Hunters + Early morning vision after a night on the hard ground + beer for Breakfast + Mist (Swamp Gas? :-) = Giant Moose.

    The story would be if they were spotted in Brooklyn.

    Having lived among Moose (In Alaska not ala Jane Goodall) they are ALL huge! They love black ice on the hwy and slipping and sliding in front of vehicles, legs all askew. Because of their imense size they are a decided and deadly road hazard. The occasional sighting of an albino would be a legend maker anywhere.

  5. kittenz responds:

    Yeah I know, hoping that it’s Megaloceros is wishful thinking. While I’m at it I wish for Smilodon and wooly mammoths too. Lol.

    But seriously, Megaloceros was a widespread genus, and some species might have survived into ancient historical times. Also, several species are thought to have been bog-dwellers with a lifestyle similar to that of moose (which in Eurasia are called elk, not moose).

    It’s not TOO far-fetched.

  6. Hollis responds:

    Moose are not hard to spot in my neck of the woods. In fact, I have gobs of footage I have taken on many occasions when they happened to wander across my yard.
    Incidently, that photo of the albino moose was taken near Bathurst, New Brunswick on 4/23/2006. There were actually TWO of them.
    I have a photo showing both together.

  7. kittenz responds:

    Apparently white moose are rare but widespread. I’ve done a bit of a google search today and found several photos of white and partly white moose, from various locations, some in North America and others in Eurasia.

    Nor do all the white moose appear to be albinos. Some obviously are albino, with pink eyes. But others appear to have dark eyes and that would mean they are not really albinos.

    Moose are part of the boreal Pleistocene megafauna. Maybe white coloration was once more common in the species, in keeping with the heavier snow and ice conditions during the Ice Ages.

  8. mauka responds:

    I have lived in Maine all but one year of my life. It is to bad that I do not see may moose on the coast. I am however wishing I had heard of this alleged animal sooner.

  9. Cryptonut responds:

    I know it’s a moose, but it reminds me of the movie “The White Buffalo”!

  10. RockerEm responds:

    ummm I don’t know much about moose but I’ve never heard of a white moose before so…..this might be something not recorded.

  11. skeptik responds:

    The Norwegian elk is smaller than the American moose, and having elks sleep outside my bedroom window has made me realize how big a moose would be then.

    Last year there was a white elk in Norway that was eventually protected by law after much debate (with picture).

  12. Sordes responds:

    The Megaloceros is often called the largest deer that ever existed. In fact even modern north-american mooses are about twice the size of Megaloceros, which reached only about the size of the smaller european moose, only the antlers were the biggest ones. And even the giant mooses are not the largest known deers. I don´t believe in surviving megafauna in “civilized” regions, and also not in the survival of Megaloceros.

    BTW, the really largest known deer was the broad-fronted moose Alces latifrons which reached a weight of 1400kg and had huge antlers. But it is also only known from Europe.

  13. MrInspector responds:

    I’ve never hunted moose and so I don’t know a lot about them, I prefer elk and carribou, much tastier.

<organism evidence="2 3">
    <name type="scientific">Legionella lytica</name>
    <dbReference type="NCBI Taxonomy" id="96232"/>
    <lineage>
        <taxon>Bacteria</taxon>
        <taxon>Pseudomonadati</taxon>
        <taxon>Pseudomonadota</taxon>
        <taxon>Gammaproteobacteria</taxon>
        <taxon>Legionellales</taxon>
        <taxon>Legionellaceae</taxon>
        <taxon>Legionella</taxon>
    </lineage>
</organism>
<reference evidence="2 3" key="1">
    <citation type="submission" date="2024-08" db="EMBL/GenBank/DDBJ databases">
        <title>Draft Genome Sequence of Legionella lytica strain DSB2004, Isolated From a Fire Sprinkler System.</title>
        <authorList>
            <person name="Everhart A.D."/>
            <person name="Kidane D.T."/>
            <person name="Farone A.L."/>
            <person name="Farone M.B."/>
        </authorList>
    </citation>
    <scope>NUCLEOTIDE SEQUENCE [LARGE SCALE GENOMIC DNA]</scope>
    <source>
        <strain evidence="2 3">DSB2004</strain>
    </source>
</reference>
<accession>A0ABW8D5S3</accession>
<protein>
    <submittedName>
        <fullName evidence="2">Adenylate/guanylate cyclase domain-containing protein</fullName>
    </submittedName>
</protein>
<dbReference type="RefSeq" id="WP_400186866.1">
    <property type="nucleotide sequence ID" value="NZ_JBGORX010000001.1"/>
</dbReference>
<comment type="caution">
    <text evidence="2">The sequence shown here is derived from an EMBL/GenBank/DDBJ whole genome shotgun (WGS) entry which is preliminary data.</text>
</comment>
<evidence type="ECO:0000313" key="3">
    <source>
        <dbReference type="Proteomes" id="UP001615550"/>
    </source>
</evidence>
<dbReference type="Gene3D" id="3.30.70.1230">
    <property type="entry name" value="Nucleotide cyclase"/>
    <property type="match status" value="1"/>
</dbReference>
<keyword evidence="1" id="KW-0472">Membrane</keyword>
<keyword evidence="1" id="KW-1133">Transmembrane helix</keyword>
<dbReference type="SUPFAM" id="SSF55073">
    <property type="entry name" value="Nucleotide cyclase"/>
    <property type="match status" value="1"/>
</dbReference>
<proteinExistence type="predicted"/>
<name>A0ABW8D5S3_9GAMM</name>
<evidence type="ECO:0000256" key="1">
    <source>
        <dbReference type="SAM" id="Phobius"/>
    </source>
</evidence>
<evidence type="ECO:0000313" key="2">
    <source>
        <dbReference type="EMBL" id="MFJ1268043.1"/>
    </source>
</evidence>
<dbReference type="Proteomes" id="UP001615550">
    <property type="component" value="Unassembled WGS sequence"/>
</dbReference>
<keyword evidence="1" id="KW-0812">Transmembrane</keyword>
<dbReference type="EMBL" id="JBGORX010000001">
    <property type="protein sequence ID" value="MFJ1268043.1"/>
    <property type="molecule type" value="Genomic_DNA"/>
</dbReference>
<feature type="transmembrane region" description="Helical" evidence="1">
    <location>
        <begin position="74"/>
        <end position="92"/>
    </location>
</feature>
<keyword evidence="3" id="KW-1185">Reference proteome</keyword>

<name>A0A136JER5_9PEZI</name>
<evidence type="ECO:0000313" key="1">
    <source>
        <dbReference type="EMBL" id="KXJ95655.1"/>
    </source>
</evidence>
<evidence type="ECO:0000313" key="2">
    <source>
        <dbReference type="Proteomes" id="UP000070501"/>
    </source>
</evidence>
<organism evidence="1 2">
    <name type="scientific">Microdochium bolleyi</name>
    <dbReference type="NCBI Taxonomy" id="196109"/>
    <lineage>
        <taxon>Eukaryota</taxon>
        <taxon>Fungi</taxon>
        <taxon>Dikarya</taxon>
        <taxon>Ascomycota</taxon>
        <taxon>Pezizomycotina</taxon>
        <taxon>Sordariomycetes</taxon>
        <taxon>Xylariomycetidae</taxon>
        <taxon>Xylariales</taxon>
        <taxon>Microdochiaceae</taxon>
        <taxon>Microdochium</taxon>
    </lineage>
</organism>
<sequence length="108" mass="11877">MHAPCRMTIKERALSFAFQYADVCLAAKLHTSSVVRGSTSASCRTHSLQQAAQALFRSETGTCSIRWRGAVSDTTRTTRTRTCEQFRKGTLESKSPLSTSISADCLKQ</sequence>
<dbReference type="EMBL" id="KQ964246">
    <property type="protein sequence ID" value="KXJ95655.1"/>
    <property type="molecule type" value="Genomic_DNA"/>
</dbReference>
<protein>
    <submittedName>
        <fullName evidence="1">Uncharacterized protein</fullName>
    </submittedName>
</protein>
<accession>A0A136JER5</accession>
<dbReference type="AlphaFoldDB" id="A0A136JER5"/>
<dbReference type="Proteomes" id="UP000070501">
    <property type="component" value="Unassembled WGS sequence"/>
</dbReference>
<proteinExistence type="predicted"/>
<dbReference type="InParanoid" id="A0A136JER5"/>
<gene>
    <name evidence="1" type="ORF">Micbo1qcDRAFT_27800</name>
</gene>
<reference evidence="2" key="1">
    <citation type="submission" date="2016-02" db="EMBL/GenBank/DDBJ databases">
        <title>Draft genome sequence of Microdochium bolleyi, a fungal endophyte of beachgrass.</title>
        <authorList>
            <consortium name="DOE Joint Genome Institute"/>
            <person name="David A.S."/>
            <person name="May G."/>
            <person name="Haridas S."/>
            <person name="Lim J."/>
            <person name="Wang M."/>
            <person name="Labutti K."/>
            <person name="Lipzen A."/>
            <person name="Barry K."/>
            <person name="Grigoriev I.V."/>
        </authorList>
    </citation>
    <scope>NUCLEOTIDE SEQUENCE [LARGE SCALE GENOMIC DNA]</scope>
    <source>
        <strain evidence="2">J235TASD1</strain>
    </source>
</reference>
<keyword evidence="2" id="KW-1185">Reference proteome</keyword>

Do Moose keep their antlers or do they shed them like deer?

  14. Loren Coleman responds:

    Moose are the largest members of the deer family; they are cervids.

    They drop their antlers, and I have a couple, one of which I display at the foot of the “Crookston Bigfoot.”

    From Wikipedia:

    The male moose will drop its antlers after mating season in order to conserve energy for the winter season. It will then regrow them in the spring. The antlers take about three to five months to grow. This makes their antlers one of the fastest growing organs in the world. The antlers initially have a layer of skin, which will shed off once fully grown.

  15. kittenz responds:

    Megaloceros was a genus which included several species, some smaller than modern moose (the plural of moose is moose), some larger. Individuals of some species were close to 3 meters at the withers, which is larger than any subspecies of modern moose. They probably were not quite as heavily built as the giant moose Alces latifrons, which was slightly larger than even the largest known Megaloceros. Although no confirmed fossils of Megaloceros species have been found in North America, fossil material that may be from Megaloceros has been found in North America, but it is too fragmentary to be conclusively referred to that genus.

    The modern moose has a boreal circumpolar distribution, as do caribou and the animals known in North America as wapiti and in Europe as red deer. Alces latifrons was also circumpolar; its fossils have been found in Alaska and northern Canada. I don’t think it’s too much of a stretch to suppose that Megaloceros was circumpolar as well; I believe that it’s just a matter of time until undoubted fossils of that species turn up here. But alas, I doubt that any survive to the present. As I said before, that’s wishful thinking.

    The modern moose is thought to have evolved from Alces latifrons or an animal closely related to it. Maybe this Mystery Moose is a throwback.

  16. Loren Coleman responds:

    I’ve added an old graphic to the beginning of the blog, thanks to Michelle Souliere, and moved the albino moose photograph from New Brunswick to the middle of the article.

  17. alchemical responds:

    You all may enjoy this photograph I took today.

    This guy resides at a sporting goods/gift shop in Errol, New Hampshire and shows the “dirty grey” color described in the article. I am not sure exactly when it was shot, or where, but it’s quite impressive all the same. His size wasn’t anything shocking but the color was just beautiful.